But how much has all that really done?  For every anti-smoking campaign, there are tobacco industry lobby groups and smoking special-interest groups who say there is no problem.  Smoking isn't addictive.  Smoking doesn't cause cancer.  There's no real proof.  People are going to smoke despite the gruesome pictures.  Denial after denial.  And people still smoke despite the risks.

If I could, I would challenge every one of those tobacco executives and pro-smoking people to look me straight in the eye and try to say that.  I watched my own mother, my father-in-law, the mother of a dear friend, and others waste away and die from smoking-related cancers.  I have a friend who becomes violently ill when she happens to breathe any cigarette smoke in her vicinity.  I can't step into a home where someone has been smoking without having uncontrollable coughing fits.

I fear for the children of people who smoke.  The parents of one of my daughter's classmates smoke in their home, BOTH of them.  I take every opportunity I can to invite the little girl over to my place just to get her out of that environment for a while.  Her clothes always stink.  The one time I went over to their home, I lasted only two minutes before the coughing started and I had to leave.  I wished I could call them out on it, but what could I say? They are probably well aware of what they are doing to themselves, and to the health of their children, and they don't care.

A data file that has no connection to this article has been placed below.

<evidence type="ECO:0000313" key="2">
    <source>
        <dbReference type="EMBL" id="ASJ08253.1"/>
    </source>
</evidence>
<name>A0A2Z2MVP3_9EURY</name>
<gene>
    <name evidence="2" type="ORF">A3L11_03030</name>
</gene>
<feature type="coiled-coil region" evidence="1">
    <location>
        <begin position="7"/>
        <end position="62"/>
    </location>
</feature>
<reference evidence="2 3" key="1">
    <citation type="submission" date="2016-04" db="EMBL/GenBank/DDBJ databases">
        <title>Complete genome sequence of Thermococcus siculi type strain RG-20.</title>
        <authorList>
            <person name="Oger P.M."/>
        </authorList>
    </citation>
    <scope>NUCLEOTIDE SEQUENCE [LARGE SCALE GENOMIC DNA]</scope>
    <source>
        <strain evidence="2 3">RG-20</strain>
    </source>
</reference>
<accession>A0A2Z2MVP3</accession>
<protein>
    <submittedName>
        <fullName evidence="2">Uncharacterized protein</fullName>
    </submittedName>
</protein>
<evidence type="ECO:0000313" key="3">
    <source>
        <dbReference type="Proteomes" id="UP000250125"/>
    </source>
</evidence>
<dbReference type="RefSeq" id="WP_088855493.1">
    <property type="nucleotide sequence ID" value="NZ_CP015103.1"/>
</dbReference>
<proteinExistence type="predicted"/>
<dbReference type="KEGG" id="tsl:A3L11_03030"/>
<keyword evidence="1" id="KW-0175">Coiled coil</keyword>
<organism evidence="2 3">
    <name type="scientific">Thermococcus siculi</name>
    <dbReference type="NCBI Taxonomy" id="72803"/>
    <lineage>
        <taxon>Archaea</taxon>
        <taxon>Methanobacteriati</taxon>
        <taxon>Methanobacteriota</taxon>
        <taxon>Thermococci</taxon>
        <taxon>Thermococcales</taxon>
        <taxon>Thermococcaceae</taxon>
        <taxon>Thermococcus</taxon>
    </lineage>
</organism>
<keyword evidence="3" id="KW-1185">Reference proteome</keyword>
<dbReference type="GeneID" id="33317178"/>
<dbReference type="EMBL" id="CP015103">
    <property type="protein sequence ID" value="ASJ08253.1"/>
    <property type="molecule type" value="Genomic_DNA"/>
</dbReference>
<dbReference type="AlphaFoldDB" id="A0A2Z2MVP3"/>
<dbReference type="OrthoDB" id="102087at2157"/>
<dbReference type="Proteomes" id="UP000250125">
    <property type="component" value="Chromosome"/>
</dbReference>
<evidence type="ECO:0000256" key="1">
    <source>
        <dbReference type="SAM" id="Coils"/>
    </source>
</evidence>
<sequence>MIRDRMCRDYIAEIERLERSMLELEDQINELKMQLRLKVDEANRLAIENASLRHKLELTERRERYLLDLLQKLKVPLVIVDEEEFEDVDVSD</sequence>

If there were such a thing as magic I know exactly what I would do with it: make every single God-damned cigar and cigarette on this planet disappear and render it impossible for more to be manufactured.